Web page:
We rely on data and evidence for effective mastery of skills to place the emphasis where it belongs - on “learning”. In the end, it is not about what we teach, but rather, what is learned.
Our passion is to help you make a difference on climate change. We synthesize the latest behavioral science demonstrated to change behavior impacting the environment, and translate the lessons learned to help you make a climate difference. Our approach is interdisciplinary, transdisciplinary, and collaborative. Our online learning platform builds upon twenty years of experience designing effective courses. Our experience with online education, behavior change, outreach campaigns, policy, and local, national, and global conservation means we know what works. Our background ranges from grassroots campaigns to international policies, and from sustainable development to natural resource management of land, freshwater, and oceans.
The CBC/BDS Difference: The Center for Behavior and Climate builds upon the long educational experience of BDS for efficient learning outcomes, specifically for mastering, retaining, and generalizing skills. We engage students in learning exercises, with questions equipped with instructional content, real-time corrective feedback, and references.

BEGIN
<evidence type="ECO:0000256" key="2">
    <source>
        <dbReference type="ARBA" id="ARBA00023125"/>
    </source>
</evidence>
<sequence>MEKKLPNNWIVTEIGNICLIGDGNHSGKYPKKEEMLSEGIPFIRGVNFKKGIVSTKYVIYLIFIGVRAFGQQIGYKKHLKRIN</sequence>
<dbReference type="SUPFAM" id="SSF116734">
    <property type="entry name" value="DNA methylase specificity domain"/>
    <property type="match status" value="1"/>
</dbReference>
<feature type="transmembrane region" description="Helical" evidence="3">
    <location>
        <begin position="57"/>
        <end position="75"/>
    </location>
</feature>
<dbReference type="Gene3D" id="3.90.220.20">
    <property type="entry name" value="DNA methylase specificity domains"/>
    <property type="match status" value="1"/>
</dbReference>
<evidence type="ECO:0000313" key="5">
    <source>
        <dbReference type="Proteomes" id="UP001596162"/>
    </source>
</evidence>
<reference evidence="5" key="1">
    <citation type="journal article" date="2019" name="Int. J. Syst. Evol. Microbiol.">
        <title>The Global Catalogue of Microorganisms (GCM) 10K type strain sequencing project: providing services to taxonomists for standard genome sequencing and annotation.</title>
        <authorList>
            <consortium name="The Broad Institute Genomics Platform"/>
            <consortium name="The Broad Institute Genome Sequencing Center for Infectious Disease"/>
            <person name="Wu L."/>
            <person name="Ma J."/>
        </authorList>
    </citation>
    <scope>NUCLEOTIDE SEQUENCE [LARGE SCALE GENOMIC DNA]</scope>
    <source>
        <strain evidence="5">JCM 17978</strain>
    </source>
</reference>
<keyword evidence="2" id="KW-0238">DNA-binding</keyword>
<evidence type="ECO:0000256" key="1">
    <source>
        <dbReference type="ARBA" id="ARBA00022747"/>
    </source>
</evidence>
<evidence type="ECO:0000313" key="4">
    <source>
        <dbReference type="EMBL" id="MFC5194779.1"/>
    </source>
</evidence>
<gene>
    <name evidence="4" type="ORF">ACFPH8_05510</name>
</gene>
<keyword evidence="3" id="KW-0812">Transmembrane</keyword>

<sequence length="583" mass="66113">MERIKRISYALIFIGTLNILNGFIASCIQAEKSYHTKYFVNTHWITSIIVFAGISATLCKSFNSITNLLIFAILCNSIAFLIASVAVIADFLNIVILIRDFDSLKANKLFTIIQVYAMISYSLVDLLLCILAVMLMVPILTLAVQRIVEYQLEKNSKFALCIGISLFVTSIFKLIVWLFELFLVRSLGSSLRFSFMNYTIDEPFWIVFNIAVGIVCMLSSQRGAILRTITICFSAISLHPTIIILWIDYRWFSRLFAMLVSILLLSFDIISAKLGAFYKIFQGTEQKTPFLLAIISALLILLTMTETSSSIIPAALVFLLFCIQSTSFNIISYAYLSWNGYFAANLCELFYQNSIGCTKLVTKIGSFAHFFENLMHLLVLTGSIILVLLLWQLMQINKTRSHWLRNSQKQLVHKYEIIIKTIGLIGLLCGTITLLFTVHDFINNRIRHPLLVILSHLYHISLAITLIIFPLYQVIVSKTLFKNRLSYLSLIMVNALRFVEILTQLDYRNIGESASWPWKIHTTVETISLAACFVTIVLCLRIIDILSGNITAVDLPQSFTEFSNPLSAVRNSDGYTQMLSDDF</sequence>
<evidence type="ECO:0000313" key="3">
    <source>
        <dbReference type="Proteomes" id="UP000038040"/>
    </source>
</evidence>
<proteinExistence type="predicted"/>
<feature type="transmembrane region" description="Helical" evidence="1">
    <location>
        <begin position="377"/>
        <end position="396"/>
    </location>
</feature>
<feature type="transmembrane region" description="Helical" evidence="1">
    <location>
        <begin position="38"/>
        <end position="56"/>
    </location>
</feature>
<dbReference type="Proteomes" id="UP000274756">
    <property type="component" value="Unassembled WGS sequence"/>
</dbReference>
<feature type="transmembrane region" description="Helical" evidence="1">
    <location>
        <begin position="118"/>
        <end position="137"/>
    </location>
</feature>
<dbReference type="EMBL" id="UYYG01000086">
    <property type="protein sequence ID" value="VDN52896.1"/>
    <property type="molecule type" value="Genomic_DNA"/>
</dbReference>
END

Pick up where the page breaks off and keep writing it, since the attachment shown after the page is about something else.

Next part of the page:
The Fluency Model: When faster is better: Our model is based on the early pioneering work of behavior analysts such as Ogden Lindsley and others, who emphasized the role of fluency in skill mastery and effective learning. These researchers showed that “accuracy” or correctness of a response is not a sufficient criterion for mastery. Instead, a minimum rate of responding was key to mastering and building more complex skills. Accuracy and rate of response combined are referred to as “fluency” – rapid, effortless, correct responding: building skills to the point where the learner can produce the correct response “automatically.” Fluency has been demonstrated to positively impact information retention and maintenance and the application of learned information to new and novel situations. (Yaber-Oltra, 1993, Fox and Ghezzi, 1993). This innovative approach to skill mastery has transformed the efficiency of instructional programming in education (Binder, 1996 for a review).
We combine fluency-focused instruction with other evidence-based learning strategies to provide on-going performance analysis and feedback, promoting rapid and durable skill acquisition in any content area for climate change. For example, we